Monday, April 13, 2015

Phalaenopsis stuartiana

Phalaenopsis stuartiana, still in bloom after about a month.  Aren't Phalaenopsis wonderful!  This species is originally from the Philippines.  However, this one is a line bred variety that is much fuller and larger flowered than the original species.

Anna's Hummingbird on a Fence

Anna's Hummingbird, Calypte anna, on a fence

Friday, April 03, 2015

Phalaenopsis philippinensis

Phalaenopsis philippinensis.  This orchid is native to Luzon where it grows pendent on the trunks of large trees and where it is somewhat protected from the elements.

Thursday, April 02, 2015

Anna's Hummingbird on Chuparosa

A female Anna's Humingbird, Calypte anna, feasting on Chuparosa (Justicia californica) nectar.  The chuparosa is one of the finest nectar producers in the desert, refilling fairly rapidly with nectar.  The hummingbirds, having learned this tidy little fact, do rounds from chuparosa flower to chuparosa flower, coming back to each flower in intervals, giving each flower time to refill with nectar!  Studies have shown that hummingbirds will seek out the flowers that offer the nectar with the highest sucrose content (not fructose or any other sugar, just sucrose!).  Yep, they have a discriminating sweet tooth!

San Diego County Orchid Society Show AOS Awards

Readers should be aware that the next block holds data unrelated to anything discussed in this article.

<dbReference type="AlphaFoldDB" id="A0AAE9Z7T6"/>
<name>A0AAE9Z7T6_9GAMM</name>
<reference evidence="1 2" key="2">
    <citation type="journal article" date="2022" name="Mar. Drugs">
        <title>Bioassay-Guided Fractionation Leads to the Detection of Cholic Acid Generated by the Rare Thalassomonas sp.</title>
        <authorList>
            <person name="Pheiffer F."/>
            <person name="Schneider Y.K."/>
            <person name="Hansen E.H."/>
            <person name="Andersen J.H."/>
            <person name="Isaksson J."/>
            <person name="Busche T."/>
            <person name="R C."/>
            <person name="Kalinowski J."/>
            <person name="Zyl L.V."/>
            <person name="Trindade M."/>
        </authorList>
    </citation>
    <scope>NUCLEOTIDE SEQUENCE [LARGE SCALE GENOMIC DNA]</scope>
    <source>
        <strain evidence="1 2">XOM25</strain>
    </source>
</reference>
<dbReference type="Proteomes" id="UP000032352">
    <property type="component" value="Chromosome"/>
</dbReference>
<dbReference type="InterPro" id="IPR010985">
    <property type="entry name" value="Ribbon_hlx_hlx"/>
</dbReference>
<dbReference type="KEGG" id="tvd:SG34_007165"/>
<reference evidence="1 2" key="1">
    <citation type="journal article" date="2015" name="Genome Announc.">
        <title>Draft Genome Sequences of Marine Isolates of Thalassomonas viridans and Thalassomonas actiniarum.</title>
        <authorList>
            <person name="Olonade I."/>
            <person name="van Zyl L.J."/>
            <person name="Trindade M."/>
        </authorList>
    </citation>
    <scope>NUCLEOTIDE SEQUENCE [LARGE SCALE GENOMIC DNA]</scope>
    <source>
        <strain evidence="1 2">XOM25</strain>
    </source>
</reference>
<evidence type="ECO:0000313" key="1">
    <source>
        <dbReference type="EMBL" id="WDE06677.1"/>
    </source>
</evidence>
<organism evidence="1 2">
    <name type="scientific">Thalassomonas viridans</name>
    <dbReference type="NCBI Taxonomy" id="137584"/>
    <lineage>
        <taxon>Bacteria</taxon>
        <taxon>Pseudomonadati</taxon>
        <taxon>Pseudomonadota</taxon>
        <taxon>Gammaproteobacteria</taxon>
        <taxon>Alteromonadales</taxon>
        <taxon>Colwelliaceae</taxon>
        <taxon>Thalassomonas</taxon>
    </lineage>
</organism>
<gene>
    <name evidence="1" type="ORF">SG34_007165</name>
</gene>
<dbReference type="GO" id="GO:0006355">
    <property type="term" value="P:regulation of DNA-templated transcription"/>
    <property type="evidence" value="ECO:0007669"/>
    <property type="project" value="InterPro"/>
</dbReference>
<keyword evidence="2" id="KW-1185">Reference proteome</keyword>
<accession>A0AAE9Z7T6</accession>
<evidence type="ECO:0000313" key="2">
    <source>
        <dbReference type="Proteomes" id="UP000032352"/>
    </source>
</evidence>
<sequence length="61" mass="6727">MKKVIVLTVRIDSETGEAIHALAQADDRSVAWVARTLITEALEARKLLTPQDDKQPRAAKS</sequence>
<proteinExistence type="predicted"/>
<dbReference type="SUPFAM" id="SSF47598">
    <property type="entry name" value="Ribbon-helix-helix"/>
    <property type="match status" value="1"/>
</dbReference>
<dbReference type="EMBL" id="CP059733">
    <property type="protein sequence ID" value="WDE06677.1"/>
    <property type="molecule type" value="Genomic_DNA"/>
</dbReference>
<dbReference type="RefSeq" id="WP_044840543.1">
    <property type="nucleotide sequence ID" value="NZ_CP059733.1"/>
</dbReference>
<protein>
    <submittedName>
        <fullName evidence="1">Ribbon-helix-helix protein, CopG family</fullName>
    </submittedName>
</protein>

Cymbidium Hazel Fay 'Amber' AM/AOS

Epidendrum goodspeedianum CBR/AOS

Epi Pacific Classic 'Duke' AM/AOS

Epi Pacific Classic 'Orange Julius' HCC/AOS

Epi Pacific Darling 'Firey' HCC/AOS

Lycaste Chita Impusle AM/AOS

Paph (Shin-Yi Surprise x rothschildianum) HCC/AOS

Phalaenopsis lobbii 'Jenny' AM/AOS

Phalaenopsis lobbii 'Jenny' CCE/AOS

Zygopetalum New Era 'Windflower Too' AM/AOS

Wednesday, April 01, 2015

The Desert Iguana

Typically, when I think of iguanas, I think of the giant, green South American Iguana or the lava rock colored, Ocean loving, Galapagos Iguana.  Thus, I was a bit surprised to spot this stealthy little Desert Iguana flitting across the landscape to dive into a hole in the sand.  Of course, once you really scan the area, it becomes apparent that the area is just littered with holes in the cliffs and in the sandy soil and that "SOMETHING" is probably living in those holes, likely just waiting until the heat of the sun has passed to come out and browse.  Some of those holes are rather large, being perhaps eight inches across or larger!  At least one of those holes, likely belonged to a large (16"?) Chuckwala lizard that we spotted on a previous trip!  In any case, here's the iguana!

Desert Iguana, Dipsosaurus dorsalis, in Hellhole Canyon, Anza Borrego.  These lizards are very heat tolerant and will come out even in mid-day, even on the hottest of days (it was probably in the high nineties when we spotted him)!  They are omnivores, generally subsisting on the leaves and flowers of the creosote bush, but also eating insects, carrion and fecal pellets (to establish gut flora).  They are found in desert terrain in Southeast California, Arizona, Utah, Nevada and Baja.  Of some interest, this lizard runs with his tail up, like the dinosaurs were supposed to!  I don't know if that is because the ground is really hot so he's minimizing contact, or if it just makes him a whole lot faster (and he was indeed speedy)!